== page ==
Reviewed by Shane Donald
Duane Ricketts had planned to steer clear of drugs once he got out of the Thai jail, but it's tough turning down a dying man's last request - even if he's a hardened criminal with a fatal weakness for transvestites. So now Ricketts is looking for the lost treasure of the notorious Mr Asia syndicate: ten kilos of high-grade cocaine.
In 1983, a shipment of drugs disappears in the Coromandel. In 1995, a cast of characters tries to trace the shipment. Who has the drugs?
Pal Thomas’s Inside Dope opens with Dale Varty attempting to smuggle a shipment of drugs into New Zealand. In the dead of night, on the Coromandel Coast, someone steals the shipment and sets into motion a chain of events that escalate into murder in Auckland 12 years later.
The story moves to 1995 with Dale Varty dying in a Thai jail after being stabbed. He asks fellow New Zealander (and former cop) Duane Ricketts to do him some favours when he returns to New Zealand in a few days, one of which is to visit his wife and daughter. Short of funds and lacking a better idea, Ricketts agrees to do so.
Duane Ricketts makes for a flawed but interesting lead character. As with other characters in the story, Thomas seamlessly works in his backstory and how he came to be in a Thai jail. A real strength of the story is Thomas’ ability to make his characters seem real and there are no cardboard cutouts here. This is a bonus in a novel populated with so many characters; in a few lines Thomas is able to give the reader insights into the people who make up the world of story, from CIA agent Buddy Funke to lawyer Bart Clegg.
There is also a strong sense of place in the novel. An example of this is when Ricketts returns to his house in Mt Roskill:
‘When people told Ricketts that Mt Roskill had no redeeming features, he’d reply that was what made it affordable. He’d also point out that it was one of the few, if only, parts of Auckland where you could get a three-bedroom house for under 150 grand within five minutes drive of two reasonable golf courses’.
Yes, house prices in Auckland used to be a bit lower than now…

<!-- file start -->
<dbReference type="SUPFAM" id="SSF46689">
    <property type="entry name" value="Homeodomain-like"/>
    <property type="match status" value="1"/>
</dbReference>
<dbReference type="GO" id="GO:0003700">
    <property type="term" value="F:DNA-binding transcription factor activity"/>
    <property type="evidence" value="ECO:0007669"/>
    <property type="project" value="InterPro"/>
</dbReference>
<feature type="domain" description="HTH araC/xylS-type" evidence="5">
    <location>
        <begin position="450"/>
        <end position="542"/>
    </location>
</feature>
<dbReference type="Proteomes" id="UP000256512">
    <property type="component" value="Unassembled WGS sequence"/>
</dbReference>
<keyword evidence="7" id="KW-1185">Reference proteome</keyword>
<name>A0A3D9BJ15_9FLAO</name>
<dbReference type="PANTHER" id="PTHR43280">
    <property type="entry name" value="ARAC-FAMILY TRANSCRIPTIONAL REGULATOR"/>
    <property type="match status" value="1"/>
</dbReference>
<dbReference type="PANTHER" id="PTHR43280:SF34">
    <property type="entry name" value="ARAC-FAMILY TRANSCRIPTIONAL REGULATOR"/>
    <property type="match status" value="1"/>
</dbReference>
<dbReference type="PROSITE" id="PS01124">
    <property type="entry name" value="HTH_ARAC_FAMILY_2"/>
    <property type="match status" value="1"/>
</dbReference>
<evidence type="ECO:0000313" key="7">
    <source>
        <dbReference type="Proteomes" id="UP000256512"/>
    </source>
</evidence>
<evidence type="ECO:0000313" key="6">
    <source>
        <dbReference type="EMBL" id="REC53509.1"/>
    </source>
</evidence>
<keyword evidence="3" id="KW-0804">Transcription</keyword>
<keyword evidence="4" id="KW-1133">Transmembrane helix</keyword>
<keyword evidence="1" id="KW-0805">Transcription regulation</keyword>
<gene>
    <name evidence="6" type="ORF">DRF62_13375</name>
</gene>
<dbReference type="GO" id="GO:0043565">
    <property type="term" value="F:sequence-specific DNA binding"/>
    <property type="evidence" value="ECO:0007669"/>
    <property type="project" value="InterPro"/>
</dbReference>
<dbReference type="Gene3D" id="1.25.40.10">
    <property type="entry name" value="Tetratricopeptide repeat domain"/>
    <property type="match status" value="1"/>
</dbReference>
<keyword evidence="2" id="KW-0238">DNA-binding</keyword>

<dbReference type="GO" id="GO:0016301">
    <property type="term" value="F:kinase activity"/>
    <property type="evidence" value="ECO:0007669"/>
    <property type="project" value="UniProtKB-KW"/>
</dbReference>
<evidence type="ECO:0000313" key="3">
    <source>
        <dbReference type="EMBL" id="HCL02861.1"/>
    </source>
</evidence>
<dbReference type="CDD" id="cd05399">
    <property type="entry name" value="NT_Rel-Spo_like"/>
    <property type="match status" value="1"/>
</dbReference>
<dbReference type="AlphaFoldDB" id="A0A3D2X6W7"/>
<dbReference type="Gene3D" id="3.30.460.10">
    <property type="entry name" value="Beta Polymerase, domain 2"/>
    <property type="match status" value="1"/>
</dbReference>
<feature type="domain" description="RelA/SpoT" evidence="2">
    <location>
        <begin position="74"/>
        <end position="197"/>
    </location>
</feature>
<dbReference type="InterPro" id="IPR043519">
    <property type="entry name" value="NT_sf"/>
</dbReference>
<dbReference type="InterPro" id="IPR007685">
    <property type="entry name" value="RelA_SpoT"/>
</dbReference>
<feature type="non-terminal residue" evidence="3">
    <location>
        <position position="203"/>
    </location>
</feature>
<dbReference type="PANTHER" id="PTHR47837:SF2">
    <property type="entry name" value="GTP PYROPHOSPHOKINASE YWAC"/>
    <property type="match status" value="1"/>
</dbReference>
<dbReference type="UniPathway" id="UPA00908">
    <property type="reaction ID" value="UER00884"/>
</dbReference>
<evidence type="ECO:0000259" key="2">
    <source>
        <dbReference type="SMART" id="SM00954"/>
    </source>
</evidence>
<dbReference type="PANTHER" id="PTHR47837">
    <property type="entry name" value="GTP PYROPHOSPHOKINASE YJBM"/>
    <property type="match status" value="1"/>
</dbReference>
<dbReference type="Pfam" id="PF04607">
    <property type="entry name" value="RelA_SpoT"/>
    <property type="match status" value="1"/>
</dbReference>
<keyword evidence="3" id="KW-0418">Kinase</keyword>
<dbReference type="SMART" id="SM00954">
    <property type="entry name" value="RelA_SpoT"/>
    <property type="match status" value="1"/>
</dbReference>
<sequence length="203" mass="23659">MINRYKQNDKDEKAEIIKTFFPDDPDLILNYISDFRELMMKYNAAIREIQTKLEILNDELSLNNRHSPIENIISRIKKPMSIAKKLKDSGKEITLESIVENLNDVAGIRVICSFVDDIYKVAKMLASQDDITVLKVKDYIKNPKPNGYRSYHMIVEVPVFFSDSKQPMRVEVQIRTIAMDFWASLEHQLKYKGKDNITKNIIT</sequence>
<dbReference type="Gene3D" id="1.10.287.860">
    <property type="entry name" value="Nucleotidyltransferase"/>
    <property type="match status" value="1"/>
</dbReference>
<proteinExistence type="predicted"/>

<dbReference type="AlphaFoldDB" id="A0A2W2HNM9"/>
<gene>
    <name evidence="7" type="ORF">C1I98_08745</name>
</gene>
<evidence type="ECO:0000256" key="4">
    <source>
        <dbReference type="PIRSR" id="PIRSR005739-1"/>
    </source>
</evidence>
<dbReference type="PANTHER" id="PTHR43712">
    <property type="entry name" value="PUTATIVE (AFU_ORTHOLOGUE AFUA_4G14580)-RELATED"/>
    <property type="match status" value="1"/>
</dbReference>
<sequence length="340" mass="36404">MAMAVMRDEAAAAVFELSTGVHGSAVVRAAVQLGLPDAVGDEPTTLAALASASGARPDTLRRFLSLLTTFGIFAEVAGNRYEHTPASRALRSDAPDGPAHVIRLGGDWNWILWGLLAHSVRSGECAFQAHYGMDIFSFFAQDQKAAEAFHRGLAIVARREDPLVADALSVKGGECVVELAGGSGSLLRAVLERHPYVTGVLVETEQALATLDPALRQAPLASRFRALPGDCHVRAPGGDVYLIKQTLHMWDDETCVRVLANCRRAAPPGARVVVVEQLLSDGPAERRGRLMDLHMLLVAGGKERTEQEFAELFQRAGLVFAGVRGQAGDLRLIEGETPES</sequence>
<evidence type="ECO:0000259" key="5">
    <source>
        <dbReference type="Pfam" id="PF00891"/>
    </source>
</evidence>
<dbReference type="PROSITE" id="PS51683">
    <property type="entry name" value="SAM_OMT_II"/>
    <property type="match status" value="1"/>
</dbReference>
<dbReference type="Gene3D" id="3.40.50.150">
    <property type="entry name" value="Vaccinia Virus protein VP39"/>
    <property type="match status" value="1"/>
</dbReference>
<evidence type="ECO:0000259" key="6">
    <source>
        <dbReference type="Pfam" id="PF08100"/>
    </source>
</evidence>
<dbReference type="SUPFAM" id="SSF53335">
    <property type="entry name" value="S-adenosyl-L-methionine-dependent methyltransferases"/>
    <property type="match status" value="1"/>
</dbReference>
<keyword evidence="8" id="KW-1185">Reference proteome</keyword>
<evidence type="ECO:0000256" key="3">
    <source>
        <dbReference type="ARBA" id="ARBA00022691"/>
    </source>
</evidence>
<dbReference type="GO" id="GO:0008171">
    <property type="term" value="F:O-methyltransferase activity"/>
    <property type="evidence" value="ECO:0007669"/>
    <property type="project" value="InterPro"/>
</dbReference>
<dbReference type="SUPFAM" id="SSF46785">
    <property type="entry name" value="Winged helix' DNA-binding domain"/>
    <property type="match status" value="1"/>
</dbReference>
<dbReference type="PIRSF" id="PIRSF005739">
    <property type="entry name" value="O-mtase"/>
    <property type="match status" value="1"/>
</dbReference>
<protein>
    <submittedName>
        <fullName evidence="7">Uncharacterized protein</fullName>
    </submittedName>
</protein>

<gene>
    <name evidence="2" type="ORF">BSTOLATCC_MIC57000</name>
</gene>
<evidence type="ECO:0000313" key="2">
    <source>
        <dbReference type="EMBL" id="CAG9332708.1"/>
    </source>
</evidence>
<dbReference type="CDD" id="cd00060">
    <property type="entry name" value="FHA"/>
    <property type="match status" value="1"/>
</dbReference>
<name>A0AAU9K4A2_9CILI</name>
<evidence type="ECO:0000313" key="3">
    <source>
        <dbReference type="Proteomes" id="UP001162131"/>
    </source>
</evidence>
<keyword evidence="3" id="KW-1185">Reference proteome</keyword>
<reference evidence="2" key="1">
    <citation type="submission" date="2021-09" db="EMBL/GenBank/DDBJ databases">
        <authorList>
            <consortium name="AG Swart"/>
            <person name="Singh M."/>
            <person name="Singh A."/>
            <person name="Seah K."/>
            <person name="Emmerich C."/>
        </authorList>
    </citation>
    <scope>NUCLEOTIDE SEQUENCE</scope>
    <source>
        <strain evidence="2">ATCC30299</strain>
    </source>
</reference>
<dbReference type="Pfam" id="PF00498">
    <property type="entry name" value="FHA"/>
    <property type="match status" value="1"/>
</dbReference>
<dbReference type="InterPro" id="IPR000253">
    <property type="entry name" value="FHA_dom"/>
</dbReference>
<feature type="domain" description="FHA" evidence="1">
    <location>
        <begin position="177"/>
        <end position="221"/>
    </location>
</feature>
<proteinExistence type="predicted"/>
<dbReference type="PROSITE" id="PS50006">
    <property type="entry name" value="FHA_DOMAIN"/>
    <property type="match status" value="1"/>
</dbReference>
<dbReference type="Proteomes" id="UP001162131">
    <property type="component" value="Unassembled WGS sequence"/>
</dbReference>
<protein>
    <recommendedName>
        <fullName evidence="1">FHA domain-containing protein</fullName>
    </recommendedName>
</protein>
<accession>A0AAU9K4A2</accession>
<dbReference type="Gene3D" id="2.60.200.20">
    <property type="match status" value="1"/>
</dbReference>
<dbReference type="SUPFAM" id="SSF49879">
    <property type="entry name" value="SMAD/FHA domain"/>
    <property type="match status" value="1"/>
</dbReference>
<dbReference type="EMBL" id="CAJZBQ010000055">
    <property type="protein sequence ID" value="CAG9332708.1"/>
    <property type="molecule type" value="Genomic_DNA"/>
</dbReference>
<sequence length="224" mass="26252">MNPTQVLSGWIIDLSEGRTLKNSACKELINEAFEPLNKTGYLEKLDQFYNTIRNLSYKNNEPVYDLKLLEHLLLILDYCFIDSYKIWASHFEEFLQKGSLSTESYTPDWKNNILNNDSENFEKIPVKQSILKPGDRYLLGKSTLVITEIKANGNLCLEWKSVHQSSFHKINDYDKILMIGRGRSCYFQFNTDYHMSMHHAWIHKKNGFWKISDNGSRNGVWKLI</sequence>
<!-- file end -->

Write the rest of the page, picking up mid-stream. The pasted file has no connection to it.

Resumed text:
Tito Ihaka doesn’t make an appearance until chapter four. He serves as an antagonist of Ricketts, distrusting the latter’s motives and encouraging him to come clean once it’s clear that there are many competing groups trying to find the missing drugs. The reader does get glimpses into the character Ihaka will become, however, and more attention is given to Ihaka’s relationships as he attempts to get closer to CIA assassin CC Hellicar.
Thomas skillfully moves the story along to a denouement in which the complicated plot strands come together in a satisfying conclusion. As I read this novel I felt that Thomas was more in command of the plot than in Old School Tie and was able to shape the story into a more cohesive whole than his earlier novel. To me this indicates Thomas’ growing skill as a writer. Inside Dope was joint winner of the first-ever Ned Kelly Award for Best Novel, which has since been won by writers such as Peter Temple. This is an excellent crime novel and was well-deserving of that accolade.
Twenty years after its original release, Inside Dope can be found in omnibus The Ihaka Trilogy (Hachette, 2010) as well as in a new ebook version from around the same time.
Shane Donald is a New Zealander living in Taiwan. An avid reader with 3,000 books in his home, he completed a dissertation on Ngaio Marsh for his MA degree, and also has a PhD in applied linguistics.